A few months ago I wrote about the pseudoscorpions that lived beneath the bark of a dead tree in my village. Having only seen them immobile in winter, and finally having a bit of free time, I decided on an early-evening wander round the village, to catch up with my pincered friends and see what else was about now summer's here. Rounding the corner I stopped in my tracks:
|Yesterday: habitat. Today: firewood|
|Lesser stag beetle, Dorcus parallelepipedus: a dead-wood species that's just lost its home|
A month ago some friends and I ran the national Garden BioBlitz, which saw hundreds of people up and down the country go out and connect with the wildlife that can be found in virtually any garden. Amongst them were Andrew and his 11-yr-old son Jacob from Hull, whose 50+ species saw Jacob mentioned on Springwatch. Unfortunately it drew the wrong kind of attention as well, and the next week the council delivered a warning: there had been a complaint about 'the presence of weeds and overgrown vegetation on the land' and as 'the tackling of land causing defacement, adversely affecting neighbourhoods, or causing a nuisance' was 'a key priority', the wildlife had to go within 10 days or legal action would be taken.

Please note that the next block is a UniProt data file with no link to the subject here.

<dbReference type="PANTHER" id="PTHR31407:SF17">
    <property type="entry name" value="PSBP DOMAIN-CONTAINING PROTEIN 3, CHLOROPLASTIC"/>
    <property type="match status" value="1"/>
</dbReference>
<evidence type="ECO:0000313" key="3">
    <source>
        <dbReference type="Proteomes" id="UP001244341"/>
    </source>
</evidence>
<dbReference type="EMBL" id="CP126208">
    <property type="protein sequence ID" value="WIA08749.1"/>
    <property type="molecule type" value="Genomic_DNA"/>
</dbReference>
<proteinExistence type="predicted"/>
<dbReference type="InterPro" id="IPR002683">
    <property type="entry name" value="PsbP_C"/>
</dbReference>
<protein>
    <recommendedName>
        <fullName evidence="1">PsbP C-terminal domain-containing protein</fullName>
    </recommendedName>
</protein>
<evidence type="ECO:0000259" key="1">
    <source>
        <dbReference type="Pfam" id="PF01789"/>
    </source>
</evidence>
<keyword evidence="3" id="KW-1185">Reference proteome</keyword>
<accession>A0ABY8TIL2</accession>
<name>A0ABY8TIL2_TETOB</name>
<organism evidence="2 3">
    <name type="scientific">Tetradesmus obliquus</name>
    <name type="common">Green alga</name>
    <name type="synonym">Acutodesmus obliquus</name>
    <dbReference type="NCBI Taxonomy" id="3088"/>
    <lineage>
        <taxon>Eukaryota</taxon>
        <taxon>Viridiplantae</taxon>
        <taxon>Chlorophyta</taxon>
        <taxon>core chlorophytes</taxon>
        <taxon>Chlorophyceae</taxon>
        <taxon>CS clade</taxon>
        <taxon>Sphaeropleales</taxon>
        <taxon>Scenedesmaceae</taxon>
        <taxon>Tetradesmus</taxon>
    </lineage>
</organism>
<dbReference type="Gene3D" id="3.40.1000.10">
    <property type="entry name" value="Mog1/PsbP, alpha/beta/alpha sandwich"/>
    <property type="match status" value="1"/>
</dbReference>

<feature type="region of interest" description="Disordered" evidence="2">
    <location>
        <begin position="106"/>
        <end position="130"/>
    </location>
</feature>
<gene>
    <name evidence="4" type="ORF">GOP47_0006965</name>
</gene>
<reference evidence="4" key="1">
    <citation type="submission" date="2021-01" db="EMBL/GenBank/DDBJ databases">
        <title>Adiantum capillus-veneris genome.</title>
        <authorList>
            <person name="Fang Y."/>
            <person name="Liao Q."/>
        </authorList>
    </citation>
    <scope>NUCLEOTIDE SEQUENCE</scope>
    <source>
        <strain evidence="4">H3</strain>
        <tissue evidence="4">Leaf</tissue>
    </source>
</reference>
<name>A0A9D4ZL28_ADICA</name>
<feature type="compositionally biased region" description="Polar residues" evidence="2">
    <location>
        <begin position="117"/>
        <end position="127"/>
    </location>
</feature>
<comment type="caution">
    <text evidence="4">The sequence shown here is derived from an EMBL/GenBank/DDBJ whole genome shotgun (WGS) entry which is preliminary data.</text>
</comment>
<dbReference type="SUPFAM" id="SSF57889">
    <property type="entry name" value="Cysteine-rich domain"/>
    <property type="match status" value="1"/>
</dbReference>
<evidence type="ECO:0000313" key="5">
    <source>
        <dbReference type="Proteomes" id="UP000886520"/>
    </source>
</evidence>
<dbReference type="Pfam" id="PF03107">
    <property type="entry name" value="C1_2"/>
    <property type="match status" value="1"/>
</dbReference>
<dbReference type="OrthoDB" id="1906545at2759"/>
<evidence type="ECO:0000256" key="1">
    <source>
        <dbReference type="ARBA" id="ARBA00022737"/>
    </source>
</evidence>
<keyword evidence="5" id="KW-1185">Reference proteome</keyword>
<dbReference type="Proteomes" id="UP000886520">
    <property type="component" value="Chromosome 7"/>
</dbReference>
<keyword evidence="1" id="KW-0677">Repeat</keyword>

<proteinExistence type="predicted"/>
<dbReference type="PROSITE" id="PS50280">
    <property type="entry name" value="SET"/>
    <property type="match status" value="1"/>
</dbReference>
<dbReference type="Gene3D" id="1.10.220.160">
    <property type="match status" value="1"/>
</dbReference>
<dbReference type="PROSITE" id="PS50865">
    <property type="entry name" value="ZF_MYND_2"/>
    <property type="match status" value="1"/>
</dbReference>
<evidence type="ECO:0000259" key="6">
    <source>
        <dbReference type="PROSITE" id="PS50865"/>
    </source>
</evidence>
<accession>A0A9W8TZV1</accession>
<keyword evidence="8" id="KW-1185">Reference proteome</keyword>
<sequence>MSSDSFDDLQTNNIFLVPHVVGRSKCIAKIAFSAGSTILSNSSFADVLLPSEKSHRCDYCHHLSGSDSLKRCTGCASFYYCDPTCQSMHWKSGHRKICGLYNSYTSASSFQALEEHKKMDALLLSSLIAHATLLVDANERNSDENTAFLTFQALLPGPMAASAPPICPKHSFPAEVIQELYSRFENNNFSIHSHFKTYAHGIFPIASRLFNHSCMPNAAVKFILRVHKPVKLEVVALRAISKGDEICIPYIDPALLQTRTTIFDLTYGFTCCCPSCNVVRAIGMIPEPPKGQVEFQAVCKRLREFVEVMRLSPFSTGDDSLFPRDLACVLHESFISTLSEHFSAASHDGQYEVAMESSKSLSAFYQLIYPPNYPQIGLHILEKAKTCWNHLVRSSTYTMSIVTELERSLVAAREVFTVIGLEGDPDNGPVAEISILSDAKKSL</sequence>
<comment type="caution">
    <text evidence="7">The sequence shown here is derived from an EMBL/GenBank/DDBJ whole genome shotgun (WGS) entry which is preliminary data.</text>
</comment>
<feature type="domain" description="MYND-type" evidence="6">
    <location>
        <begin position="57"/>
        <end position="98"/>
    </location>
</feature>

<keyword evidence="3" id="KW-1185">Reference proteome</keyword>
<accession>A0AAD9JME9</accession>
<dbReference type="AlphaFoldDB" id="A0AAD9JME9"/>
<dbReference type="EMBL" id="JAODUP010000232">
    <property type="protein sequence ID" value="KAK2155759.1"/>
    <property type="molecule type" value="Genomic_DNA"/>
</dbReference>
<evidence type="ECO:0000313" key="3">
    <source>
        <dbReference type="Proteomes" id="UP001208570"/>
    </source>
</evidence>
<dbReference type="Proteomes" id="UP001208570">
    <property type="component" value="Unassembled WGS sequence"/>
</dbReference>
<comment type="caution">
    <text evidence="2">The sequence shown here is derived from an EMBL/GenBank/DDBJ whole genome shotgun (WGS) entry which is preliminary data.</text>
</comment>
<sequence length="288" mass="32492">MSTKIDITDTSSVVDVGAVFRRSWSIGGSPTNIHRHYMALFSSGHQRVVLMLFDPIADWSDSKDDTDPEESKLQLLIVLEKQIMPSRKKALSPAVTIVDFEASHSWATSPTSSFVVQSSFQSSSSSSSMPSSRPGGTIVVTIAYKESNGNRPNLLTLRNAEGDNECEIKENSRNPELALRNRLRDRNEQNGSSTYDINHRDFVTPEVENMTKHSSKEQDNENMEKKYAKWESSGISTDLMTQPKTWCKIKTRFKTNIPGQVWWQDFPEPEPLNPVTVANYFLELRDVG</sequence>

|The offending garden (photo Andrew Jackson / https://twitter.com/saddlebagbob/status/480267252831629312/photo/1)|
This excessive 'tidying' is a significant part of the decline of British wildlife over the past century. Our wildlife is dying the death by a thousand cuts: they can't survive without those scruffy areas - the brownfield sites, meandering hedges, riverbanks, patches of scrub - are where they live, their highways through the landscape, bridges between eating and sleeping sites, where they take refuge.
Don't be a part of it. Leave the mower in the shed for a change: congratulate the council when they do the same, or complain when they do decide everything would be better as a half-inch stump. Publicise the wildlife on your university campus - make it a feature, not something to be buried at the back of the world's driest 'environmental strategy' document! Take a bit of time to open your eyes to the wildlife that can be present in even the tiniest of spaces and soon you'll learn to appreciate it and - like me last week - get angry when it's taken away from you.